“The liberty of a democracy is not safe if the people tolerate the growth of private power to a point where it becomes stronger than their democratic State itself. That, in essence, is Fascism – ownership of a government by an individual, by a group or by any controlling private power.”

    Franklin D. Roosevelt

  2. Eric Says:

    Oh no, its not a Bailout now, its a “Financial Rescue”. Give me a break, how obvious is it that the media itself has sold their soul just like our politicians and is trying to sugar coat the biggest ripoff ever of American taxpayer dollars. Americans have no say in government, why do they even try to sugar coat it?

  3. Laura Says:

    Please do not let the drop in the Dow make you buy into this Welfare for the Wealthy. The market is reacting to the politians and media saying this is like a FIRE! The Dow is still above 10K which is fine; people have gotten greedy in the recent bull markets.

    The credit markets are NOT frozen. In Northern Calif where I live, one loan officer LAST week said “We are still rubber stamping ANY loan under $400K so I don’t know what these people are talking about!!” Not to mention the recent buyouts of Washington Mutual and Wachovia (not small purchases) showing once again that the well managed companies will eat up the lower margin businesses evening the market out on its own. Was I the only one wondering for years how WA MU would stay in business without charging customers for anything? Nice ad campaign but business need to cover their costs.

    The banks are getting money from the Fed at 2.25% and the foreclosures didn’t start until variable mortgages went above 7%, so some banking regulation might help “main street”. Put a moratoreum on foreclosures forcing banks to renegotiate mortgages to a level where they are still making 150-200% (not 400%-500%). Then people will be able to resume the payments and stay in their homes.

    PLEASE do not let this hysteria make you add to this kneejerk, momentarily-popular travesty of giving away $700 Billion taxpayer dollars to people who admit that they just made up that amount with NO basis.

    Responsibility is what we need from Congress, media and banks. People in America get so used to extrordinary conditions (prime down to 1% under Greenspan or Dow over 13K) that they freak out when the conditions go back to NORMAL.

    This screaming that the sky is falling and gov’t officials making dire predictions (all of a sudden when credit has been an issue for years) is bound to affect the stock market, so please stop adding to the chorus! People have been told for years that accepting tons of debt is not good.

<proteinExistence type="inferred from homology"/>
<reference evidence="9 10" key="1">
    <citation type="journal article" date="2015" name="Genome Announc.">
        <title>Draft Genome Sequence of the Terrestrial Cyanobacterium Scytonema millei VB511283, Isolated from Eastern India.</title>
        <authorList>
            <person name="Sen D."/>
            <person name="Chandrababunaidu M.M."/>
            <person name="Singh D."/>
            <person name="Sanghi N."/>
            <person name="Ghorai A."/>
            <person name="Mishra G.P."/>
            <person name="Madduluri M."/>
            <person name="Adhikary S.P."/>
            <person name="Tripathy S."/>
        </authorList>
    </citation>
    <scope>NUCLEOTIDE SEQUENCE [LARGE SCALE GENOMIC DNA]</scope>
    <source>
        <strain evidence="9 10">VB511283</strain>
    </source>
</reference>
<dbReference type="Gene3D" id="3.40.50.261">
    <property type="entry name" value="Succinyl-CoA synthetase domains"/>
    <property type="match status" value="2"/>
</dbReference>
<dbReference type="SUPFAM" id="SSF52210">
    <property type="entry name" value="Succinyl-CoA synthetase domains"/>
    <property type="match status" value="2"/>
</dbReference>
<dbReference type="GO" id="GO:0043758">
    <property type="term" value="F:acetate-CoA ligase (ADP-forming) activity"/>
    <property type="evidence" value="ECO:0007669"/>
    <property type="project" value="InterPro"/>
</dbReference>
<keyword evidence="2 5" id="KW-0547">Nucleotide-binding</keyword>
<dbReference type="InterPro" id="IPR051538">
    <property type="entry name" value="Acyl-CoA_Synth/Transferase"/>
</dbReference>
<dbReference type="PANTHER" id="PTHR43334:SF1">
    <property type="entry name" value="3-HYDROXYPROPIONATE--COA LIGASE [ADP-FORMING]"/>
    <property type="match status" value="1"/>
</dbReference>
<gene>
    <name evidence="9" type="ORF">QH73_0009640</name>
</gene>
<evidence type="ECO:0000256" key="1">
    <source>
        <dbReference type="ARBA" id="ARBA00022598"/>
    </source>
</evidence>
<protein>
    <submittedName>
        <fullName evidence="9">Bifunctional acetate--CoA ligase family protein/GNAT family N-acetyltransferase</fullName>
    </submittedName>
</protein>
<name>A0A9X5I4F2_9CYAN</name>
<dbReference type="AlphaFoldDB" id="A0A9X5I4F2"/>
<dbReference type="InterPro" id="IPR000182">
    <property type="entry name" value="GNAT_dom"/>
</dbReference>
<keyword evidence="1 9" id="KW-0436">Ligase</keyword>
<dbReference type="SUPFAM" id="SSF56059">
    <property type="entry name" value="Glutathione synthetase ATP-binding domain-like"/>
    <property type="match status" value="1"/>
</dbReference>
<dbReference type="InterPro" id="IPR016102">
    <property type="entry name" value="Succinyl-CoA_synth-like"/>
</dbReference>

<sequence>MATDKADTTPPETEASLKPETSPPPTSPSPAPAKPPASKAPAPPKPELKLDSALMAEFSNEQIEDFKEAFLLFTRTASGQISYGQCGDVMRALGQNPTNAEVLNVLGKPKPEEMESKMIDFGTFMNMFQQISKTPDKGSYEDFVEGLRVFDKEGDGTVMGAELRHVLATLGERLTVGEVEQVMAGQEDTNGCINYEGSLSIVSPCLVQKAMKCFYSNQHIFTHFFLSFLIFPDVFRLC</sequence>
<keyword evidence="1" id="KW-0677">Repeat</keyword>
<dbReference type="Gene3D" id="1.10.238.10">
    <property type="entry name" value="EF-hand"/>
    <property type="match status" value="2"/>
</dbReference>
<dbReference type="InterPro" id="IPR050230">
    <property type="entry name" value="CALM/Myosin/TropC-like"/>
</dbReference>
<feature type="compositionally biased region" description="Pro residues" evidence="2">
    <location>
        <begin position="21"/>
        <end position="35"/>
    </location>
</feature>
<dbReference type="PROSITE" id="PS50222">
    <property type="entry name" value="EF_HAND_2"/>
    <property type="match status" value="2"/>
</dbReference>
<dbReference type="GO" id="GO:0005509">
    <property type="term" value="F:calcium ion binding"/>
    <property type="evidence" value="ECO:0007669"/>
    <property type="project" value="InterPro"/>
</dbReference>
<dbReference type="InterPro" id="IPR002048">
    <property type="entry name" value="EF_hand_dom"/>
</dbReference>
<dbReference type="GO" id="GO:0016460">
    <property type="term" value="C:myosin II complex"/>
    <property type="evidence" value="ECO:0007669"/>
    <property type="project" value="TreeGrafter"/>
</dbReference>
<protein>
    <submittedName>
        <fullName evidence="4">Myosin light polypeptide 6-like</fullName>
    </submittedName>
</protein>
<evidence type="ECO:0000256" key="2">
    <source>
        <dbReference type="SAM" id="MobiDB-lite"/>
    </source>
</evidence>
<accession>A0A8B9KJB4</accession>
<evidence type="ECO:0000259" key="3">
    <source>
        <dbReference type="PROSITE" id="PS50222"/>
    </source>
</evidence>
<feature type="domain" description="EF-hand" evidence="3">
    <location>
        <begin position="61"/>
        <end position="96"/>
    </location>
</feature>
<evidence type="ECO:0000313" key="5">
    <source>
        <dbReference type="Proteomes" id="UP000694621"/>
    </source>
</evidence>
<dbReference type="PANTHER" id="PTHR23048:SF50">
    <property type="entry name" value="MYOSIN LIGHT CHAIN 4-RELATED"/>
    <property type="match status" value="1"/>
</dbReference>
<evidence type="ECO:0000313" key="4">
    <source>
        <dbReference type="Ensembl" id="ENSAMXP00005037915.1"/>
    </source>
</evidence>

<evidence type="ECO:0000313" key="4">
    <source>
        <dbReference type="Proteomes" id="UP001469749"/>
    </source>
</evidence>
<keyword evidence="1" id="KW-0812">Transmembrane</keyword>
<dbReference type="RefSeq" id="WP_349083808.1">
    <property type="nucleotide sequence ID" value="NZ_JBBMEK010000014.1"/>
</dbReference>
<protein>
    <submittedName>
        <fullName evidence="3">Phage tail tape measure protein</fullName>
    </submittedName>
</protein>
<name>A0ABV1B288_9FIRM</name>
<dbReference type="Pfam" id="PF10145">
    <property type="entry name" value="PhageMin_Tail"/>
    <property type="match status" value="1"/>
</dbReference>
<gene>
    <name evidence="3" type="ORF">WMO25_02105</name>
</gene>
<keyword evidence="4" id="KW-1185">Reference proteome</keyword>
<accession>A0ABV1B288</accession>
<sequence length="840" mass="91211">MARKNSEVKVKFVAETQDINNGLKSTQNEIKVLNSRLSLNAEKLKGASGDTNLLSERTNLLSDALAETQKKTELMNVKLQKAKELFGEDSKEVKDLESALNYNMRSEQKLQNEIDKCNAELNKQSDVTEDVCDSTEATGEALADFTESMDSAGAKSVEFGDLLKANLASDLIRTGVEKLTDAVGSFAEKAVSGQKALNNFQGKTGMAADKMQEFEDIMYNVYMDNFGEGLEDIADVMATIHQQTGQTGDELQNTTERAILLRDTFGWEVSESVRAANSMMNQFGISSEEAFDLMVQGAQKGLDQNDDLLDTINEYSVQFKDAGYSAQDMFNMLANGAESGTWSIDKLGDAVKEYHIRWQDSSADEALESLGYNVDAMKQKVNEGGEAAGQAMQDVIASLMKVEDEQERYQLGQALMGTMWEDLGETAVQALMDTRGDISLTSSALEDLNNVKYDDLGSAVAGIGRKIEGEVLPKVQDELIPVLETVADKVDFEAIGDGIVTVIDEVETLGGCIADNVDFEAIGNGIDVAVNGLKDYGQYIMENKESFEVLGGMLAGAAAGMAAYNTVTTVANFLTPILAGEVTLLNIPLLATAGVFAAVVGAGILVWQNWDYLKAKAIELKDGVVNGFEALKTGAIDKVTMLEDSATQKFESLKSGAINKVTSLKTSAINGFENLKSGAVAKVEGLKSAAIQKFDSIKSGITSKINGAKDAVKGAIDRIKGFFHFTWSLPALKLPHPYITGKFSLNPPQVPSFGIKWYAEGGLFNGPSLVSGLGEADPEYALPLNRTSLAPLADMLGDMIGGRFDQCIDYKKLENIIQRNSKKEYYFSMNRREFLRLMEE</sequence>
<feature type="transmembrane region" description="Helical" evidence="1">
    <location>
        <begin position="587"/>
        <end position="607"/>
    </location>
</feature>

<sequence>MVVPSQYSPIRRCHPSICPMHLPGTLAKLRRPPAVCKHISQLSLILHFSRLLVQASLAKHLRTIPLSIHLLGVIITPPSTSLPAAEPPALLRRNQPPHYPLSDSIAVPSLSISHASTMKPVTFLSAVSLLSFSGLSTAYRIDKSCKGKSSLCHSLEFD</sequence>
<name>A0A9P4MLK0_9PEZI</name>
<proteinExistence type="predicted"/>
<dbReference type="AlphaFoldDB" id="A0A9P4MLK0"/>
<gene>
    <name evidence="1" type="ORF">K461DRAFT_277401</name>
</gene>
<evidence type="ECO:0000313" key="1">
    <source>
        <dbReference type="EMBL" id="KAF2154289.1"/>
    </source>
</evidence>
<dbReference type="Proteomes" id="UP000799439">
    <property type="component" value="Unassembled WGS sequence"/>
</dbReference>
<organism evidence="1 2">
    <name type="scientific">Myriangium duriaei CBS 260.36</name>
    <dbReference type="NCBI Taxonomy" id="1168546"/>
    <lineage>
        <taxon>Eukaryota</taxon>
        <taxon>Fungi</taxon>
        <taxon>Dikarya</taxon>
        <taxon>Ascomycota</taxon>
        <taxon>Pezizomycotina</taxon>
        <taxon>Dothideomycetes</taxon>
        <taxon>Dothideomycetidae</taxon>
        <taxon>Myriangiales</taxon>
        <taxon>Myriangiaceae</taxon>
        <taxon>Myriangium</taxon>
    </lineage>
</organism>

If that hasn’t convinced you then look at the way the media is acting like used car salespeople or some frantic infomercial. You know that businesses are drooling over this when they trot out their trusty threat of YOU losing your job. That’s what businesses say when the think they can get away with anything from making employees pay for their own health insurance, not adjusting minimum wages for years on end, not altering capital gains rates, or ANY other item which may help the rich.

    This bailout is a terrible idea… the banks/wallstreet/rich do NOT NEED your money to help them get their balance sheets into balance. We need to make them be responsible because they are using capital to buy up cheap assets which will leave them with huge profits when the hysteria settles, while claiming there is nothing left for you to borrow. It’s simple greed which is fueling this recent short selling in the stock market.

  4. Katterine Says:

    Watch the REAL Reason for Bailout:

  5. Katterine Says:

    Real reason for bailout:

    Real Reason For Bailout

  6. Bob Says:

    Where can we find the terms of the bank Bail out ? Is any bailout conditional on lifetime banishment of the bankers that got us here?
    don mashak

  7. seo blog Says:

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  8. Marty Couch Says:

    This is a post on my blog at
    Feel free to let me know your thoughts.

    A deal with the Devils?

    So, it seems a deal has been reached between the White house and Congress on a $14B bailout for the U.S. Auto Industry. The plan is to give them just enough money to get them through to the new administration. This proposal should be called operation pass the buck. The idea here is that the auto makers would restructure everything in 30 days to be profitable again. If they don’t, a “Car Czar” would be able to recall the loans. So, to re-cap, here’s $14B. Spend it but if you don’t make money in 30 days we want it back. Am I the only one seeing a flaw in that logic?